In speaking of the background of the Corinthian culture, Timothy Savage makes the following statements in his book entitled, Power through Weakness: Paul’s Understanding of the Christian Ministry in 2 Corinthians. Savage’s description of the culture that the Corinthian church found herself in parallels modern America both within the church and society at large.
We must be content, therefore, with two observations. First, the cults seemed to exact little appreciable change in a convert’s manner of life. Secondly, and not unrelated to the first, religion served not as a critic of, but as a warrant for, society. It uplifted, entertained, prospered and confirmed those it was designated to serve.
First century worshippers looked to religion for contact with the divine. But this was contact as they defined it, according to their wants. They wanted divine benefits, not enlightenment — health, wealth, protection and sustenance, not moral transformation. Naturally they were attracted to convincing displays of the gods’ power, for they yearned to tap into and display that power for themselves. The stronger the god the more power they could manifest. They cared little for doctrine and thus little for those who excluded every god but their own. They honored the one who preached with flair, force and pride. In short, they wanted religion to serve them on their own terms — not to change them, but to exalt them (p. 34).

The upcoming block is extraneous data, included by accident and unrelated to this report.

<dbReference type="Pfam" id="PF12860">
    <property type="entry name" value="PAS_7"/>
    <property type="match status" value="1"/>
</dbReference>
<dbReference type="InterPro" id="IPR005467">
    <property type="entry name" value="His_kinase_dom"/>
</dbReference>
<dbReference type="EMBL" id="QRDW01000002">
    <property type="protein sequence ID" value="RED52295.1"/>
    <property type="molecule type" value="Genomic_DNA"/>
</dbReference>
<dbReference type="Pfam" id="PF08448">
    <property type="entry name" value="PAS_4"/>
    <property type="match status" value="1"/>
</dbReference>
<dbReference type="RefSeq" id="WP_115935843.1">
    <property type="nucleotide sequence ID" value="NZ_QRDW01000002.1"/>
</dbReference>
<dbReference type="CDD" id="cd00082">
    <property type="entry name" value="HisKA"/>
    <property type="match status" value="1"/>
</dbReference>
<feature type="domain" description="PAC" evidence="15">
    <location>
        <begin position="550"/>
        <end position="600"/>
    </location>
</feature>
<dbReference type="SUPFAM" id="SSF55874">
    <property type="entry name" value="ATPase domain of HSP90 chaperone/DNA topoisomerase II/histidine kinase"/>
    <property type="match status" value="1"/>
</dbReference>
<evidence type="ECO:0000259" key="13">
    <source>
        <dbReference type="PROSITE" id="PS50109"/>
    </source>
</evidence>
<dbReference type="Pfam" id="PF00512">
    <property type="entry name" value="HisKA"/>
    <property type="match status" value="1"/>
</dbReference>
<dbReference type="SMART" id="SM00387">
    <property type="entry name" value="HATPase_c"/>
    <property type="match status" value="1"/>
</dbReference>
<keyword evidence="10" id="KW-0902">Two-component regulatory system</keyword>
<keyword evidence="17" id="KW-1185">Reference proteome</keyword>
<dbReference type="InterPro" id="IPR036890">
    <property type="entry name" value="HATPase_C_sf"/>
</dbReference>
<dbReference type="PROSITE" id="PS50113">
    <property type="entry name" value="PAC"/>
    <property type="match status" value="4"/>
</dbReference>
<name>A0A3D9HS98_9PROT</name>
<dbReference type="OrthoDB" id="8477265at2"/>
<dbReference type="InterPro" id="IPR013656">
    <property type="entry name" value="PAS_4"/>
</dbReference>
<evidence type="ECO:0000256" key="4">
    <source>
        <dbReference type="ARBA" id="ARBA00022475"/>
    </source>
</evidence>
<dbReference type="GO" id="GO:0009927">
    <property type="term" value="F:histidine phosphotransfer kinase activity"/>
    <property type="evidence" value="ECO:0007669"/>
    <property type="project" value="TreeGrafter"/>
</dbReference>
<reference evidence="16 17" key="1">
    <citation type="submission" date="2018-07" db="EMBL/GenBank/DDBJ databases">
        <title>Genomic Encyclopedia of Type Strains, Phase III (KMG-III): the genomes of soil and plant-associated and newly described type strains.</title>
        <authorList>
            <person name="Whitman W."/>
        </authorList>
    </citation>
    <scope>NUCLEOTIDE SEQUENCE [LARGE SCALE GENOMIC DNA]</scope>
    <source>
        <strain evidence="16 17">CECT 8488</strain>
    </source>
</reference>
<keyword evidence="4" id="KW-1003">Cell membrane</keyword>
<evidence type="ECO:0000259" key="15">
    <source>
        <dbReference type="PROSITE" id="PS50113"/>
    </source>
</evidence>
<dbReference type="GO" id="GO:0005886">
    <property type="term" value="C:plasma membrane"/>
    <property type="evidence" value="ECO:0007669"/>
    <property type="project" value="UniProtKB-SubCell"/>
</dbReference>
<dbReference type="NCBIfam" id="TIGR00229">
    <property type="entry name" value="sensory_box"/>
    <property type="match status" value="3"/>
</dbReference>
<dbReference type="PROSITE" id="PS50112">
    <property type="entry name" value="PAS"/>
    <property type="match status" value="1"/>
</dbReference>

The depressing aspect of this is how far from Christ our American churches and culture have fallen. The encouraging and uplifting aspect of this is that we have inspired revelation from the risen Head of the church, Christ Jesus the Lord on how to relate to that culture, what to proclaim to that culture, and the method by which His churches can be revived from their progression to destruction.